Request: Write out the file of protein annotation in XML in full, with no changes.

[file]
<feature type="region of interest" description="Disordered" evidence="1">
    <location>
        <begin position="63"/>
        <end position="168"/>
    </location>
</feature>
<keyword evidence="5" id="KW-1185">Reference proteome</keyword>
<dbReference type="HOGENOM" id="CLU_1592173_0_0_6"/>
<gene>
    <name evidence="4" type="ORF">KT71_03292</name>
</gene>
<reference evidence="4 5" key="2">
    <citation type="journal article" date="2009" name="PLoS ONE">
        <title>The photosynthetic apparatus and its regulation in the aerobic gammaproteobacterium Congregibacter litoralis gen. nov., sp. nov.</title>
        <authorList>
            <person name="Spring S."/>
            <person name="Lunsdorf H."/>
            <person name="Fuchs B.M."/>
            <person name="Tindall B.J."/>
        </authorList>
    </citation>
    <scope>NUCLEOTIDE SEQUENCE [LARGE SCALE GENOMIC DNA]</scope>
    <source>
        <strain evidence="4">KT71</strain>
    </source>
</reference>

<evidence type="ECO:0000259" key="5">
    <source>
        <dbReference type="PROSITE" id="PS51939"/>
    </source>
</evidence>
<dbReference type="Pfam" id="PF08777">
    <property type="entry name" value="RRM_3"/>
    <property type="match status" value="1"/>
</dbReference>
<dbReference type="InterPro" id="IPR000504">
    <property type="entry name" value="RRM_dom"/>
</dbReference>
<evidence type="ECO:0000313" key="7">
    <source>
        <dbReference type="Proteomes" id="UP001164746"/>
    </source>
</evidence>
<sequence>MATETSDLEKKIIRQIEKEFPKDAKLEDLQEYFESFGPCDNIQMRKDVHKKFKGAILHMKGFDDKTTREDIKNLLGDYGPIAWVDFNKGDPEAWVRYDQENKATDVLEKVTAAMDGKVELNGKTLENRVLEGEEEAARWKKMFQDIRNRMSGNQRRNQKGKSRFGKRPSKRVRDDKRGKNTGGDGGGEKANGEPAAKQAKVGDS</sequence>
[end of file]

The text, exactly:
<feature type="region of interest" description="Disordered" evidence="1">
    <location>
        <begin position="63"/>
        <end position="168"/>
    </location>
</feature>
<keyword evidence="5" id="KW-1185">Reference proteome</keyword>
<dbReference type="HOGENOM" id="CLU_1592173_0_0_6"/>
<gene>
    <name evidence="4" type="ORF">KT71_03292</name>
</gene>
<reference evidence="4 5" key="2">
    <citation type="journal article" date="2009" name="PLoS ONE">
        <title>The photosynthetic apparatus and its regulation in the aerobic gammaproteobacterium Congregibacter litoralis gen. nov., sp. nov.</title>
        <authorList>
            <person name="Spring S."/>
            <person name="Lunsdorf H."/>
            <person name="Fuchs B.M."/>
            <person name="Tindall B.J."/>
        </authorList>
    </citation>
    <scope>NUCLEOTIDE SEQUENCE [LARGE SCALE GENOMIC DNA]</scope>
    <source>
        <strain evidence="4">KT71</strain>
    </source>
</reference>

<evidence type="ECO:0000259" key="5">
    <source>
        <dbReference type="PROSITE" id="PS51939"/>
    </source>
</evidence>
<dbReference type="Pfam" id="PF08777">
    <property type="entry name" value="RRM_3"/>
    <property type="match status" value="1"/>
</dbReference>
<dbReference type="InterPro" id="IPR000504">
    <property type="entry name" value="RRM_dom"/>
</dbReference>
<evidence type="ECO:0000313" key="7">
    <source>
        <dbReference type="Proteomes" id="UP001164746"/>
    </source>
</evidence>
<sequence>MATETSDLEKKIIRQIEKEFPKDAKLEDLQEYFESFGPCDNIQMRKDVHKKFKGAILHMKGFDDKTTREDIKNLLGDYGPIAWVDFNKGDPEAWVRYDQENKATDVLEKVTAAMDGKVELNGKTLENRVLEGEEEAARWKKMFQDIRNRMSGNQRRNQKGKSRFGKRPSKRVRDDKRGKNTGGDGGGEKANGEPAAKQAKVGDS</sequence>